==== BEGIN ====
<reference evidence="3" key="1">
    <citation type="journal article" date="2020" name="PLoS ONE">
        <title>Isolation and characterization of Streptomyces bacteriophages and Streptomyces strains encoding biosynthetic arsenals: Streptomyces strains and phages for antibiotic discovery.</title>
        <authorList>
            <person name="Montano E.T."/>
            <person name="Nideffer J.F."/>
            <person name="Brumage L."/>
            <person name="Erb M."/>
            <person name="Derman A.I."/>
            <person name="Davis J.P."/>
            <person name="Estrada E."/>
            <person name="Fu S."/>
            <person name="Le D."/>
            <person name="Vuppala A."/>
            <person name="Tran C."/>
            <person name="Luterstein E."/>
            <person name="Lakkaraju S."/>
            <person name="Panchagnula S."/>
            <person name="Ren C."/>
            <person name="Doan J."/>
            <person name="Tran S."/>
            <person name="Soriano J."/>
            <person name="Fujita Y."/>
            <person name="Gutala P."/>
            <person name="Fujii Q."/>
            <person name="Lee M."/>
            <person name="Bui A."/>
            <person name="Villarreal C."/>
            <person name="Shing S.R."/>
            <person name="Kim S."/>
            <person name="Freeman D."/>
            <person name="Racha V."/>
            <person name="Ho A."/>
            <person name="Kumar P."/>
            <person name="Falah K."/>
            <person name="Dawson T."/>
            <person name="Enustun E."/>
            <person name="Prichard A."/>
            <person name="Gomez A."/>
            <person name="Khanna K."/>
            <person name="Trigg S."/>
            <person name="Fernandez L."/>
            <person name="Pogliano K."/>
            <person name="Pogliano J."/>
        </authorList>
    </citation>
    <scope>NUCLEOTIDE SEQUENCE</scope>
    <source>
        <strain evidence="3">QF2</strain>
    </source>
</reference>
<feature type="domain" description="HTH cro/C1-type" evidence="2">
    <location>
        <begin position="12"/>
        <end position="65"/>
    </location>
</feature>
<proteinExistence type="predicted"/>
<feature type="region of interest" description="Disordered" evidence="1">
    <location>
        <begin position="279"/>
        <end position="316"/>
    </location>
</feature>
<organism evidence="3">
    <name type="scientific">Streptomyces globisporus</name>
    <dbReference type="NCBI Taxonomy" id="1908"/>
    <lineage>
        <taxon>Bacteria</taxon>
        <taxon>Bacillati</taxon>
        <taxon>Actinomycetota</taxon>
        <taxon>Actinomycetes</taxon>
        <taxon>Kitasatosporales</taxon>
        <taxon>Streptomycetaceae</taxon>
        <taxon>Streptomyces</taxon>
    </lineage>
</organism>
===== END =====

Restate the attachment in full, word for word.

<reference evidence="3" key="1">
    <citation type="journal article" date="2020" name="PLoS ONE">
        <title>Isolation and characterization of Streptomyces bacteriophages and Streptomyces strains encoding biosynthetic arsenals: Streptomyces strains and phages for antibiotic discovery.</title>
        <authorList>
            <person name="Montano E.T."/>
            <person name="Nideffer J.F."/>
            <person name="Brumage L."/>
            <person name="Erb M."/>
            <person name="Derman A.I."/>
            <person name="Davis J.P."/>
            <person name="Estrada E."/>
            <person name="Fu S."/>
            <person name="Le D."/>
            <person name="Vuppala A."/>
            <person name="Tran C."/>
            <person name="Luterstein E."/>
            <person name="Lakkaraju S."/>
            <person name="Panchagnula S."/>
            <person name="Ren C."/>
            <person name="Doan J."/>
            <person name="Tran S."/>
            <person name="Soriano J."/>
            <person name="Fujita Y."/>
            <person name="Gutala P."/>
            <person name="Fujii Q."/>
            <person name="Lee M."/>
            <person name="Bui A."/>
            <person name="Villarreal C."/>
            <person name="Shing S.R."/>
            <person name="Kim S."/>
            <person name="Freeman D."/>
            <person name="Racha V."/>
            <person name="Ho A."/>
            <person name="Kumar P."/>
            <person name="Falah K."/>
            <person name="Dawson T."/>
            <person name="Enustun E."/>
            <person name="Prichard A."/>
            <person name="Gomez A."/>
            <person name="Khanna K."/>
            <person name="Trigg S."/>
            <person name="Fernandez L."/>
            <person name="Pogliano K."/>
            <person name="Pogliano J."/>
        </authorList>
    </citation>
    <scope>NUCLEOTIDE SEQUENCE</scope>
    <source>
        <strain evidence="3">QF2</strain>
    </source>
</reference>
<feature type="domain" description="HTH cro/C1-type" evidence="2">
    <location>
        <begin position="12"/>
        <end position="65"/>
    </location>
</feature>
<proteinExistence type="predicted"/>
<feature type="region of interest" description="Disordered" evidence="1">
    <location>
        <begin position="279"/>
        <end position="316"/>
    </location>
</feature>
<organism evidence="3">
    <name type="scientific">Streptomyces globisporus</name>
    <dbReference type="NCBI Taxonomy" id="1908"/>
    <lineage>
        <taxon>Bacteria</taxon>
        <taxon>Bacillati</taxon>
        <taxon>Actinomycetota</taxon>
        <taxon>Actinomycetes</taxon>
        <taxon>Kitasatosporales</taxon>
        <taxon>Streptomycetaceae</taxon>
        <taxon>Streptomyces</taxon>
    </lineage>
</organism>